The World Chicken Festival in London, Kentucky pays homage to the comfort food—because, well, Kentucky Fried Chicken was invented nearby. There are about 7,000 chicken dinners fried at the event in the world's largest stainless steel skillet: a 700-pound pan that can cook 600 chicken quarters at a time. Leftovers, anyone?
We're not kidding; there's a bacon camp in Ann Arbor, Michigan every spring. Seriously, just five whole days of nothing but bacon. And it's not just about eating bacon. There are bacon fans, bacon makers, bacon journalists, bacon sociologists, bacon chefs, and even a bacon ball (as in party, not a ball made of bacon…although, we're pretty sure you can get that there, too). Love bacon? Then try these 25 Bacon Recipes That Get Our Blessing.
The annual strawberry festival in Oregon holds the world record for the world's largest strawberry shortcake. It's a 5,700-pound shortcake—and feeds over 15,000 attendees once it's received its own parade!
Nutella is a big way Aussies satisfy their sweet tooth cravings, so it's no surprise that Adelaide, Australia is the proud home of Nutella-palooza. The celebration includes food trucks, chocolate stalls, and demonstrations on how to cook with Nutella. There are even art installations that we can only assume are Nutella-inspired!
Yolking It Up
To pay homage to Napoleon—who is said to have ordered a giant omelet to feed his army in the South of France—the people of Abbeville, Louisiana pay tribute to the town's French heritage by creating a giant omelet each year. More than 5,000 eggs are used (each year one more egg is added) to make the omelet, and there are never leftovers. Added to the delicious mix? A Louisiana staple, of course: 15 pounds of crawfish! Speaking of energizing protein, discover the 26 Foods With More Protein Than an Egg.
The Fellsmere Frog Leg Festival in Fellsmere, Florida serves over 7,000 pounds of frog legs at the biggest festival of its kind in the world. That's a lot of people saying that it "tastes like chicken!"
Kiss My Grits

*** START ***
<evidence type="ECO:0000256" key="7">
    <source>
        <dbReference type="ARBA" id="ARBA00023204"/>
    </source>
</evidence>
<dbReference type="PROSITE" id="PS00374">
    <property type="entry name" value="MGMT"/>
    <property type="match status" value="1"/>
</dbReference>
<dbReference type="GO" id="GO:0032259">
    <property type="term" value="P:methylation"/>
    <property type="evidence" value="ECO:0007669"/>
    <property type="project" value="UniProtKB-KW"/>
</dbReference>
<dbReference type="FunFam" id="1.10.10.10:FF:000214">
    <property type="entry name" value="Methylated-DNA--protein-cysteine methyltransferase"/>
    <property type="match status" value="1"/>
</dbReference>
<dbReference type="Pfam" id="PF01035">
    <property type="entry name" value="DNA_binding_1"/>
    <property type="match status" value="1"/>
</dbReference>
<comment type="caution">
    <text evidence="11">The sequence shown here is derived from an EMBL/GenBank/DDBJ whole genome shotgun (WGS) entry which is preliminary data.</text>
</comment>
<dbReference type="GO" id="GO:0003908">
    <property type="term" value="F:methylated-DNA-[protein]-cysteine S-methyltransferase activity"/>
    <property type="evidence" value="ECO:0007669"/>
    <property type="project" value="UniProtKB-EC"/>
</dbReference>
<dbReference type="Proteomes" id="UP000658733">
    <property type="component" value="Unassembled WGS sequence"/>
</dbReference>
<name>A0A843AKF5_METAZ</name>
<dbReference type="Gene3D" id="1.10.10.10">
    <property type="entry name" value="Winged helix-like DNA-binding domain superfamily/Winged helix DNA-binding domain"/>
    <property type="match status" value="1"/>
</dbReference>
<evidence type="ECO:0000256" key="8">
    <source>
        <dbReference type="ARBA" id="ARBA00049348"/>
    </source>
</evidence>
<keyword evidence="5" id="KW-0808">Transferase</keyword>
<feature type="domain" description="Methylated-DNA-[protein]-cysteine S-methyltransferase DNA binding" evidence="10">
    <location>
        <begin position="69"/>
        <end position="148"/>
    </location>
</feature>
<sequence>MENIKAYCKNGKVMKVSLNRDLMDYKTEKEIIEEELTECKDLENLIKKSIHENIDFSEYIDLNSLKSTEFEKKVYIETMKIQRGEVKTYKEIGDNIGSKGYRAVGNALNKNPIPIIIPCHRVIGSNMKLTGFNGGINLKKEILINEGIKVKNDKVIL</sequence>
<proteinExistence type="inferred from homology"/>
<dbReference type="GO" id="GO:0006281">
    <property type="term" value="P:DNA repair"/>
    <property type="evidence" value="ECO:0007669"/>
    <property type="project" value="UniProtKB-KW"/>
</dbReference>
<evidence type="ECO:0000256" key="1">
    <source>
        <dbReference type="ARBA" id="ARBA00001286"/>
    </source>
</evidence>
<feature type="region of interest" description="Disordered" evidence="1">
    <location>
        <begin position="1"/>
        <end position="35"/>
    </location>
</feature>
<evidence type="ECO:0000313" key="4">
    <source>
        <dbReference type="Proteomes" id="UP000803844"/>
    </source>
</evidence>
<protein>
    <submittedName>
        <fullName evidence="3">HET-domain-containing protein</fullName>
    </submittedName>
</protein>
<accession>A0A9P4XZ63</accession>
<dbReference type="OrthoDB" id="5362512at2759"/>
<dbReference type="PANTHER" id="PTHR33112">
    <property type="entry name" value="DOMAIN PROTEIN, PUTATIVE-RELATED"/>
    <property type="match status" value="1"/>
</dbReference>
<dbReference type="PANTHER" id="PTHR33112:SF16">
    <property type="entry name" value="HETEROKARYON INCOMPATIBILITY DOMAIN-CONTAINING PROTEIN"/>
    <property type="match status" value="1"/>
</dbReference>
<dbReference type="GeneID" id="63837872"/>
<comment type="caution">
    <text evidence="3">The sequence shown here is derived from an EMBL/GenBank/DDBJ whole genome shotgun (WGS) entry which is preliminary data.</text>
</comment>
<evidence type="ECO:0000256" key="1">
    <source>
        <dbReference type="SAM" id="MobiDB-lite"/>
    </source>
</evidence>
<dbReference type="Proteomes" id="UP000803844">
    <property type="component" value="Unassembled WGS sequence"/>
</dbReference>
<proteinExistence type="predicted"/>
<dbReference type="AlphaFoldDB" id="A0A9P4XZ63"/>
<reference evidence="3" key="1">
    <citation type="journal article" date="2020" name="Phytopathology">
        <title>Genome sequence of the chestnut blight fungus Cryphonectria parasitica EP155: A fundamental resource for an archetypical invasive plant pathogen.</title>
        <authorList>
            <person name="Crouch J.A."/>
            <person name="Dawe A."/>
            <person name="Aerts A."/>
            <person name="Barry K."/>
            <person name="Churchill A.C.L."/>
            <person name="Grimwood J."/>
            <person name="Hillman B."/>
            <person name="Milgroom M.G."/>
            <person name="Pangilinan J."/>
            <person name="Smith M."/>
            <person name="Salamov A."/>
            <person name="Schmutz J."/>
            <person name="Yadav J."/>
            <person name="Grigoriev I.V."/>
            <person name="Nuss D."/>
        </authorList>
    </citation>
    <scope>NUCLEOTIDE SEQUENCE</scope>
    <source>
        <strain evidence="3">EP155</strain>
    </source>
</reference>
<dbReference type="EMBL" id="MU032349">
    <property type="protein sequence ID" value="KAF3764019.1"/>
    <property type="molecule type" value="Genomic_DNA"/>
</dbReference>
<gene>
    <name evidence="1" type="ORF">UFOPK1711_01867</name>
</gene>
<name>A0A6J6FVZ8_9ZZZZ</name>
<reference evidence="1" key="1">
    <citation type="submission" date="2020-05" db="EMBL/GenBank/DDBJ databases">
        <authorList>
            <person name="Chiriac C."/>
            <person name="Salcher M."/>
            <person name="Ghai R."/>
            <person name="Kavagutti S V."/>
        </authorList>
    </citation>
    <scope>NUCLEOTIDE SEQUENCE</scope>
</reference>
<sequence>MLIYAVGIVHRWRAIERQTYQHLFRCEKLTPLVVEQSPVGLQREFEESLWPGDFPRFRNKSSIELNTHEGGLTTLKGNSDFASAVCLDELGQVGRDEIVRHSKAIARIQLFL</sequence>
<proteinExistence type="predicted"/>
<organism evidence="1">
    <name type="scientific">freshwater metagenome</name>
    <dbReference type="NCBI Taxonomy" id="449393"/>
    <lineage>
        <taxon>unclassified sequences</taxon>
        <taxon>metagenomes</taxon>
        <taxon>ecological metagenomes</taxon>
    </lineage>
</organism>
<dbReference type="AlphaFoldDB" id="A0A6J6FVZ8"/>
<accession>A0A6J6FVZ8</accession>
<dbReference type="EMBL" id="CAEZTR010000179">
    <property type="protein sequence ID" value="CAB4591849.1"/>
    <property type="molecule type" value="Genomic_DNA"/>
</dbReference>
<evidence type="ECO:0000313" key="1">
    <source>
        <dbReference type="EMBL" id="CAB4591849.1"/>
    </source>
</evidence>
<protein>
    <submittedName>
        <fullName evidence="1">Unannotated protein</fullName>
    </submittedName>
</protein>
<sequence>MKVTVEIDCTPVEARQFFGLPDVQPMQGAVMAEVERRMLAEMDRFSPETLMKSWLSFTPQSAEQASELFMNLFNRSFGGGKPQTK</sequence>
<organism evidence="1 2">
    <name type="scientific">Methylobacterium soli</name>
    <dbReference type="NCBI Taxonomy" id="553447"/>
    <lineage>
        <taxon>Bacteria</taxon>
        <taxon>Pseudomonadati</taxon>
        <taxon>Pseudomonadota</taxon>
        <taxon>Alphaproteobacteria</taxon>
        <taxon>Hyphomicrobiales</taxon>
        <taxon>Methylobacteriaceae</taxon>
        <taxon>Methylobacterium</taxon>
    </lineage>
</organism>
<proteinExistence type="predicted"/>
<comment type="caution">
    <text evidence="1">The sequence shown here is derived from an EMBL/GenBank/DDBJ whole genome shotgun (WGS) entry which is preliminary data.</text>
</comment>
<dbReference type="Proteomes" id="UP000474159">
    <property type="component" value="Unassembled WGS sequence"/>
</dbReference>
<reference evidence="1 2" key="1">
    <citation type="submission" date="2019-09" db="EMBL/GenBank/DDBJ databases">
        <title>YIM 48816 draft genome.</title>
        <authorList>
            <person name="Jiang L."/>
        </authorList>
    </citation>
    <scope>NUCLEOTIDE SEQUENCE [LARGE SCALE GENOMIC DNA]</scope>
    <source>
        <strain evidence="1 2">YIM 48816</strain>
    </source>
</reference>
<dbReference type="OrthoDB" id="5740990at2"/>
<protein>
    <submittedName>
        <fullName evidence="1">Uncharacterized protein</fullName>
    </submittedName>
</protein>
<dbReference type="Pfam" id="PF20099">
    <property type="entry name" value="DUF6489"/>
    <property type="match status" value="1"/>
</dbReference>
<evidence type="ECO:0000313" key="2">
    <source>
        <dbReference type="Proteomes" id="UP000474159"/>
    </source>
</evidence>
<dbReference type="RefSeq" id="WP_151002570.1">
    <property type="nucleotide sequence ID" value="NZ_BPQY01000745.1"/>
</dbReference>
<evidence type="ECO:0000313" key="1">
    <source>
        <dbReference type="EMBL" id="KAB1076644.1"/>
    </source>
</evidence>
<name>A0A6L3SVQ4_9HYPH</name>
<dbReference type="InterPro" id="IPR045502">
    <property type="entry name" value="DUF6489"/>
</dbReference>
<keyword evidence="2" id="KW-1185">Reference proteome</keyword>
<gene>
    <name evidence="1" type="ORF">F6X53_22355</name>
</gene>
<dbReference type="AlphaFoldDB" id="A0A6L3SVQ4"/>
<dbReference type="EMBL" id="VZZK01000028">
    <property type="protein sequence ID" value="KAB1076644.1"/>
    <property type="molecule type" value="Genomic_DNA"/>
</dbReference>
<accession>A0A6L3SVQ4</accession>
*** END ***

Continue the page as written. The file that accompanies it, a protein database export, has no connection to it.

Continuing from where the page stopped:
In 1986, the people of St. George, South Carolina, became the grits-eating champions of the world. How else do you celebrate that monumental feat than by starting an annual tradition that's now known as the World Grits Festival? For those who really want to become one with the Southern staple, a highlight is the annual Roll in the Quaker Grits contest. You literally get to roll in a kiddie-sized pool full of grits and the person with the most grits on them after 10 seconds is deemed the winner!
Seymour, Wisconsin claims they are the home of the hamburger; so, naturally, they have a festival to celebrate and it's complete with a 200-pound burger and ketchup slide. The humongous burger takes about four hours to cook—with a bun to match. Throughout the festival, an additional 2,500 pounds of hamburgers and 1,200 pounds of fries are cooked and served. Love traditional burger restaurants? Then find out the Top Swaps at Retro Burger Joints to keep your belly from blowing up.
Believe it or not, but there are large chunks of the global population that looks to bugs as a viable food source. So, leave it to Austin, Texas to hold an annual Bug Festival. It's an introduction of sorts to the tasty ways to eat bugs and the event educates on the benefits of entomophagy (bug-eating).
Whoop It Up!
If you love a good Whoopie Pie—and really, who can resist that thick icing spread between two pillow soft cookies?—then Lancaster, Pennsylvania's festival is a little slice of heaven. During the festival, attendees are asked to partake in the creation of the world's biggest Whoopie Pie. Can you imagine helping to lick that bowl clean? If you're feeling guilty about your dessert cravings, then find out about these 25 Nutritionist-Approved Ways To Satisfy Your Sweet Tooth now!
From the salad lover to the lettuce-wrapped burger lovers, this is a versatile veggie that deserves its due. Each February, the University of Arizona Agriculture Center holds "Yuma Lettuce Days" where you can enjoy a fresh-from-the-field salad bar featuring locally grown head, leaf, and romaine lettuce.
They say don't play with your food, but every year in Buñol, Spain 200,000 people swarm the streets to throw tomatoes at each other in the world's largest organized food fight. The streets run red—with tomato juice. Note: The small town has a population of just 9,000! Called La Tomatina, it's been going on for over 70 years.
Did you know that up to 40 percent of our food supply is wasted each year? That's the equivalent of about 20 pounds of food per person per month. To get the message out about ways to combat hunger, the Feeding the 5000 festivals in New York City and Washington D.C. offered free food to all visitors from a variety of chefs—things like tortes, cookies, and rustic salads. But the twist? All the items were made from scraps like the vegetable peelings chefs would normally throw away. Worried about having to throw away groceries? Familiarize yourself with the 20 Foods That Spoil the Fastest!